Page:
I meet Aputsiaq on a sunny, but very cold afternoon. He seems to look forward to take a walk with his old friend Muku (meaning “small”), his 11-year-old dog. Although he doesn’t look much “different”, he was teased untill full age. “I never had many friends”, he says, “I am not very social.” A bit later, as he had his coming-out, his parents were already divorced, but none of them was neither surprised nor shocked. “Then the real friends came up – they don’t bother if I am gay or not.”
While having a cup of hot tea, Aputsiaq tells me that his father was a wife-beater, but became religious some years ago. To the question if he is tried to come to terms with his past writing the short story for a book of an artist collective, he answers a bit reserved that it is just a mix of fiction and experiences he had.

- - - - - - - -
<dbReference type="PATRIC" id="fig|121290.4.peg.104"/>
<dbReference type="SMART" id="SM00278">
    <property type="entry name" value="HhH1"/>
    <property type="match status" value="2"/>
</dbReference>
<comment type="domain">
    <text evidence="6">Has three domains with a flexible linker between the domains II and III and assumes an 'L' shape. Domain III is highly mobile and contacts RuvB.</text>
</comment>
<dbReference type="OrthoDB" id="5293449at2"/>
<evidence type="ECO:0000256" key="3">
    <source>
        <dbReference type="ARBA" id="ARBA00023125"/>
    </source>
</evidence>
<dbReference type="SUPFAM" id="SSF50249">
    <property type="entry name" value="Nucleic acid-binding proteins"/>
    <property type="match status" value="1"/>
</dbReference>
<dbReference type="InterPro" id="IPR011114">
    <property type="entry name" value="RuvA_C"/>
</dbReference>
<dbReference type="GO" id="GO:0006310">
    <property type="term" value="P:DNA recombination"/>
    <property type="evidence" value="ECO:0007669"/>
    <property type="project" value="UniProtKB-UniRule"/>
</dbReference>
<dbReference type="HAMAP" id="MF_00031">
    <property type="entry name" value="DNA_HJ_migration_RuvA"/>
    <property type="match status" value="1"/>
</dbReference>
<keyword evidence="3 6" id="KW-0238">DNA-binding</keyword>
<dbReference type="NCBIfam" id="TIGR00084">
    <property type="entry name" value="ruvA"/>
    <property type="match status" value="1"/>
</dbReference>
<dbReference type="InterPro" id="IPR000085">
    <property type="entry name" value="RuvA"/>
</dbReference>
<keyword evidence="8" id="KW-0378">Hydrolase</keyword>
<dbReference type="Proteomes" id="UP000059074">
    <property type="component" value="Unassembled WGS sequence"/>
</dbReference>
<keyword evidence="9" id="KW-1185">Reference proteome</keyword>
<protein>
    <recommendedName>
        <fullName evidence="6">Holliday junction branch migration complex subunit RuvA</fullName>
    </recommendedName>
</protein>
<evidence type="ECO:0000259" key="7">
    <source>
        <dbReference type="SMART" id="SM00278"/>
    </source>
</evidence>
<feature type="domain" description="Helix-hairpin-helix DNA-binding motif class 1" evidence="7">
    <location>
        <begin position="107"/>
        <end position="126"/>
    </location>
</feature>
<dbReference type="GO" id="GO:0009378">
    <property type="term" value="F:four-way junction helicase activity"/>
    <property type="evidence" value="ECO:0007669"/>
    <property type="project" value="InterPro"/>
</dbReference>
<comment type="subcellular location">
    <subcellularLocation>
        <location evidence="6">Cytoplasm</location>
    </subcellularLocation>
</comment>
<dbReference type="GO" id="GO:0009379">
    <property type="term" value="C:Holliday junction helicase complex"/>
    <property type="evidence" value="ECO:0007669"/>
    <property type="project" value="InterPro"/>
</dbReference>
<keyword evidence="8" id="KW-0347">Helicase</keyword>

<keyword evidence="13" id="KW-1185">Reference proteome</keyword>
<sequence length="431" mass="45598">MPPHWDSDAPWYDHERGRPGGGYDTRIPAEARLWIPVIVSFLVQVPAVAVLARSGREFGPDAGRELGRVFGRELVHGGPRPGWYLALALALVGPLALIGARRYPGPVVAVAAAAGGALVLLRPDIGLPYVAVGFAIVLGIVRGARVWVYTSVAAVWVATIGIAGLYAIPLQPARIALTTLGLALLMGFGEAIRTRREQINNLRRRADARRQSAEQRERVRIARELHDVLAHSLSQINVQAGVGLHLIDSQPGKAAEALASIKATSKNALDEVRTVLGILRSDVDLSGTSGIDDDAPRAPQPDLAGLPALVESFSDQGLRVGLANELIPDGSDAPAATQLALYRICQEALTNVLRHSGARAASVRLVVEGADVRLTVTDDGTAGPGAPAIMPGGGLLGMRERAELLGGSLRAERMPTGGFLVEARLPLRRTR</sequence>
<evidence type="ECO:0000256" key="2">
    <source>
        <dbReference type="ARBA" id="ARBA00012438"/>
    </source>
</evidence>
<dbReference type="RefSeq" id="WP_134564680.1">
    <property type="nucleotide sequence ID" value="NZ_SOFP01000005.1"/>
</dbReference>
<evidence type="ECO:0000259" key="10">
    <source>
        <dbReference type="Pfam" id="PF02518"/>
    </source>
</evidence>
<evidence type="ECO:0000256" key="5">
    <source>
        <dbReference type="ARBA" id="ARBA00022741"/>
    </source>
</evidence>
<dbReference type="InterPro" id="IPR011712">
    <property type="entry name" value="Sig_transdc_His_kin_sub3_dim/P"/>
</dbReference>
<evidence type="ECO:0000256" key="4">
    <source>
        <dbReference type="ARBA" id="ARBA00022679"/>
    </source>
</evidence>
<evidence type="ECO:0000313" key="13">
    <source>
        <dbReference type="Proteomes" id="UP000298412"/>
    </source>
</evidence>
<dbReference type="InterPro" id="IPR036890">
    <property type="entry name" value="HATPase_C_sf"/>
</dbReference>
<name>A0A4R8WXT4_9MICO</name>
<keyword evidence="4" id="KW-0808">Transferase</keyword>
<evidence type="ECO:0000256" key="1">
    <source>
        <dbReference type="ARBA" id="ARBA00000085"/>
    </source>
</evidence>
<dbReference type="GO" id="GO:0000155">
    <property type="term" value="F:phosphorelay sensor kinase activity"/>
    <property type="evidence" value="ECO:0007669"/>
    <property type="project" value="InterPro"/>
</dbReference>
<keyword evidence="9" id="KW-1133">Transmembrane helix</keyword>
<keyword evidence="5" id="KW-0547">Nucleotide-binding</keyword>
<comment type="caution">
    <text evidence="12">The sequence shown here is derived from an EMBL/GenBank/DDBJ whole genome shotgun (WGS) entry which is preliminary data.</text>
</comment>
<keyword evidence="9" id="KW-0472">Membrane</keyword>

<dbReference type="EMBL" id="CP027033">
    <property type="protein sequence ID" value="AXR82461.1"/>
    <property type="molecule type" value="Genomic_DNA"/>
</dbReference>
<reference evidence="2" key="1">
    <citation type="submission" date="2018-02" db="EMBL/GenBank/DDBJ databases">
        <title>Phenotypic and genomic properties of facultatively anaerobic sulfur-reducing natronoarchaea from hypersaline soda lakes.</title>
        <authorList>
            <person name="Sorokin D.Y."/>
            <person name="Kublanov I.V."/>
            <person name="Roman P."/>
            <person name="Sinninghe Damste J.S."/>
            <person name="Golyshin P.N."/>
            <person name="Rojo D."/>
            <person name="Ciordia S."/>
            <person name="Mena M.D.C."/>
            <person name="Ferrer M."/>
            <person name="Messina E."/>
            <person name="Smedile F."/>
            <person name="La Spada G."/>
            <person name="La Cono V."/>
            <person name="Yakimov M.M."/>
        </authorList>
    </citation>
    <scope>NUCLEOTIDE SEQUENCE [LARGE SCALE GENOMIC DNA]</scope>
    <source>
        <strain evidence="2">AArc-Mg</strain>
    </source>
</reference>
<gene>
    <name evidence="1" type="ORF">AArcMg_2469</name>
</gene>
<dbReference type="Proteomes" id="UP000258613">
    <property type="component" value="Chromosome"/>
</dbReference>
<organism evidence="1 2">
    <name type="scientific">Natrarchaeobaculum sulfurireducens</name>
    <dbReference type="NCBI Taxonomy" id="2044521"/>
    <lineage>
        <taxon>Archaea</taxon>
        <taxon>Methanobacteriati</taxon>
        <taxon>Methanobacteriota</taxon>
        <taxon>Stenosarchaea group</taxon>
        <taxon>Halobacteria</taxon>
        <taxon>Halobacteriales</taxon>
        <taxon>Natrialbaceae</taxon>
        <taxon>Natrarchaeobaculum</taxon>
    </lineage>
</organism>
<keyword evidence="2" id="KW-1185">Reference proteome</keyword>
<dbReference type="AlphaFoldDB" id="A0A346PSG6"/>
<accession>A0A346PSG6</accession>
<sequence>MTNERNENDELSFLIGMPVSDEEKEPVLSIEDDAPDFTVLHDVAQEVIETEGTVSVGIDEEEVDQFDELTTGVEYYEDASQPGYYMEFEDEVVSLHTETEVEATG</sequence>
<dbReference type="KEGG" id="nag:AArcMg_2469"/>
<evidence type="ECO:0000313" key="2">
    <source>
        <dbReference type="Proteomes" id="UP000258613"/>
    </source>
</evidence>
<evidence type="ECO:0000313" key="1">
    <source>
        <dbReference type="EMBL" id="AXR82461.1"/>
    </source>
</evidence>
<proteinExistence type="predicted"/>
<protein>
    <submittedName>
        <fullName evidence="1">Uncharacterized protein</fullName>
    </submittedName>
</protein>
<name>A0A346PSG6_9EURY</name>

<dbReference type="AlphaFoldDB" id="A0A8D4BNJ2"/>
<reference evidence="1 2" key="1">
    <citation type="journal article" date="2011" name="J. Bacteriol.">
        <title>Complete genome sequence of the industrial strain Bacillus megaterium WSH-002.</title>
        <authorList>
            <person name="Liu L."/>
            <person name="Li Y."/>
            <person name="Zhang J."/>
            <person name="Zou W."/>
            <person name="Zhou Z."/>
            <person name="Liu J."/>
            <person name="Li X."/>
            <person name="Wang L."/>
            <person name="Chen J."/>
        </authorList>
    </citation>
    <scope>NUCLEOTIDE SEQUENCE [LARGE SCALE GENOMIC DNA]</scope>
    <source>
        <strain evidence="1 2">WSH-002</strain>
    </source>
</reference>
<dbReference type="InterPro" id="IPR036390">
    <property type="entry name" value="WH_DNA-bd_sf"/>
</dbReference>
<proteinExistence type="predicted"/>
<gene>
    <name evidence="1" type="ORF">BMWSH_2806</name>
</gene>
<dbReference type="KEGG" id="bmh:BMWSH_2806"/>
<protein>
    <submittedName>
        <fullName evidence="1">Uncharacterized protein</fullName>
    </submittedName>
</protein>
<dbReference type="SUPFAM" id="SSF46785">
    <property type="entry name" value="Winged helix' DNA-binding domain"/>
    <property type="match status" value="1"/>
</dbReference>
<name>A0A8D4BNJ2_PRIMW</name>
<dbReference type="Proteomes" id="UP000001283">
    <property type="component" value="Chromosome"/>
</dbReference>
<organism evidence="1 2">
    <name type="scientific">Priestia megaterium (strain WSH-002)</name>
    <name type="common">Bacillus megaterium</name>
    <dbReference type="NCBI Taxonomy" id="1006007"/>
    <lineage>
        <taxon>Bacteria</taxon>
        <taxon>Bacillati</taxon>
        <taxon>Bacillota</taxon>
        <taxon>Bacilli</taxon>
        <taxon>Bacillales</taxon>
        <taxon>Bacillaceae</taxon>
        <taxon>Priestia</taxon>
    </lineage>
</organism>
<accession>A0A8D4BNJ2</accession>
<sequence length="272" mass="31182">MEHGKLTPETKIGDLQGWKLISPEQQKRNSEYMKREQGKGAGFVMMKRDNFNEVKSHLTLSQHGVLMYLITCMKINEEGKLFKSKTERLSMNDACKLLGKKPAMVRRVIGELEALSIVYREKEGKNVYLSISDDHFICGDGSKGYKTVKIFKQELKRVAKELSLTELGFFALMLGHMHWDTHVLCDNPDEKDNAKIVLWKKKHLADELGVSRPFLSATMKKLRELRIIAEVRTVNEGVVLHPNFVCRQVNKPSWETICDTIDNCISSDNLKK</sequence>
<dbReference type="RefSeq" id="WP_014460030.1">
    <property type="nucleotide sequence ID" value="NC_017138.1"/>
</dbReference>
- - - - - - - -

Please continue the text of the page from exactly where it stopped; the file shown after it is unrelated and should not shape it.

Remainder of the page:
“Working as a bartender, I got to know a lot of secrets from people. And I know that there are a lot more gays in Nuuk than there came-out”, Aputsiaq says. He seems to don’t like “the gay community” that doesn’t really exist in Greenland. But that point could also be the reason for his dislike. Aputsiaq Brandt hopes a “sweet prince to come to Nuuk” someday, until then he has is happy to live together with his mother and sister.